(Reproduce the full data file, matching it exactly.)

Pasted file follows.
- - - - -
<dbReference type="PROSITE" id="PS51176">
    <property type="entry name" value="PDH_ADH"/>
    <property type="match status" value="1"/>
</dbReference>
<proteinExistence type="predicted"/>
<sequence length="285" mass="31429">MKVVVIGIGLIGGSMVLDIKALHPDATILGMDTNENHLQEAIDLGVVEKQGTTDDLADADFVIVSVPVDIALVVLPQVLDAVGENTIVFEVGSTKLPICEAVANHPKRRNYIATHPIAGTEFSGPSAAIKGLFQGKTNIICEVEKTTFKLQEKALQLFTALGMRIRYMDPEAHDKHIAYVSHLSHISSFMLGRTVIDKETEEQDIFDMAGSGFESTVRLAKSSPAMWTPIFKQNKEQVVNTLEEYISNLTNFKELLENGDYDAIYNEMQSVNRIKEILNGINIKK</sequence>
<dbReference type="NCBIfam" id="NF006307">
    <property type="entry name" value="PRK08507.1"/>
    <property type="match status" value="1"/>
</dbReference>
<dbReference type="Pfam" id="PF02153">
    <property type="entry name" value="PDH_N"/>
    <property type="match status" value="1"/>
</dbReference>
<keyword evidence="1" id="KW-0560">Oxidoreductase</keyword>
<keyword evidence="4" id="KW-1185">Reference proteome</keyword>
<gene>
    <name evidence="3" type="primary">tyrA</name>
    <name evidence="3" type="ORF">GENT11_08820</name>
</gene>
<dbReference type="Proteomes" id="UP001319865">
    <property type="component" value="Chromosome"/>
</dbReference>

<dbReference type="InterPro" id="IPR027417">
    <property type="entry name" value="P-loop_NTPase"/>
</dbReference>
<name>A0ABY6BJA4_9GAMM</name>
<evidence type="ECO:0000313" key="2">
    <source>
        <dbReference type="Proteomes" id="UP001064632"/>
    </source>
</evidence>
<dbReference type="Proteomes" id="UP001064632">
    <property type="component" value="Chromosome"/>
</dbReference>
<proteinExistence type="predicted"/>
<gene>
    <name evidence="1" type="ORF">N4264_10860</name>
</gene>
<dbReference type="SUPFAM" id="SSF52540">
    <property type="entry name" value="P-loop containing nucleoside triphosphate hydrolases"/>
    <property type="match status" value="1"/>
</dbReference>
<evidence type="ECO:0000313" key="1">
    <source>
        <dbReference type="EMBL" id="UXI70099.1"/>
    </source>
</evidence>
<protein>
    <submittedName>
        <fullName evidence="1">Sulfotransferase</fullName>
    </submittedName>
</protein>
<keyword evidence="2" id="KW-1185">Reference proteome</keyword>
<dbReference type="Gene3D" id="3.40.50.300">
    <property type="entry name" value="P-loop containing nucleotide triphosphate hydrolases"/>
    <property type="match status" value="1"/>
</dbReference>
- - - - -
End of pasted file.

<dbReference type="PROSITE" id="PS51176">
    <property type="entry name" value="PDH_ADH"/>
    <property type="match status" value="1"/>
</dbReference>
<proteinExistence type="predicted"/>
<sequence length="285" mass="31429">MKVVVIGIGLIGGSMVLDIKALHPDATILGMDTNENHLQEAIDLGVVEKQGTTDDLADADFVIVSVPVDIALVVLPQVLDAVGENTIVFEVGSTKLPICEAVANHPKRRNYIATHPIAGTEFSGPSAAIKGLFQGKTNIICEVEKTTFKLQEKALQLFTALGMRIRYMDPEAHDKHIAYVSHLSHISSFMLGRTVIDKETEEQDIFDMAGSGFESTVRLAKSSPAMWTPIFKQNKEQVVNTLEEYISNLTNFKELLENGDYDAIYNEMQSVNRIKEILNGINIKK</sequence>
<dbReference type="NCBIfam" id="NF006307">
    <property type="entry name" value="PRK08507.1"/>
    <property type="match status" value="1"/>
</dbReference>
<dbReference type="Pfam" id="PF02153">
    <property type="entry name" value="PDH_N"/>
    <property type="match status" value="1"/>
</dbReference>
<keyword evidence="1" id="KW-0560">Oxidoreductase</keyword>
<keyword evidence="4" id="KW-1185">Reference proteome</keyword>
<gene>
    <name evidence="3" type="primary">tyrA</name>
    <name evidence="3" type="ORF">GENT11_08820</name>
</gene>
<dbReference type="Proteomes" id="UP001319865">
    <property type="component" value="Chromosome"/>
</dbReference>

<dbReference type="InterPro" id="IPR027417">
    <property type="entry name" value="P-loop_NTPase"/>
</dbReference>
<name>A0ABY6BJA4_9GAMM</name>
<evidence type="ECO:0000313" key="2">
    <source>
        <dbReference type="Proteomes" id="UP001064632"/>
    </source>
</evidence>
<dbReference type="Proteomes" id="UP001064632">
    <property type="component" value="Chromosome"/>
</dbReference>
<proteinExistence type="predicted"/>
<gene>
    <name evidence="1" type="ORF">N4264_10860</name>
</gene>
<dbReference type="SUPFAM" id="SSF52540">
    <property type="entry name" value="P-loop containing nucleoside triphosphate hydrolases"/>
    <property type="match status" value="1"/>
</dbReference>
<evidence type="ECO:0000313" key="1">
    <source>
        <dbReference type="EMBL" id="UXI70099.1"/>
    </source>
</evidence>
<protein>
    <submittedName>
        <fullName evidence="1">Sulfotransferase</fullName>
    </submittedName>
</protein>
<keyword evidence="2" id="KW-1185">Reference proteome</keyword>
<dbReference type="Gene3D" id="3.40.50.300">
    <property type="entry name" value="P-loop containing nucleotide triphosphate hydrolases"/>
    <property type="match status" value="1"/>
</dbReference>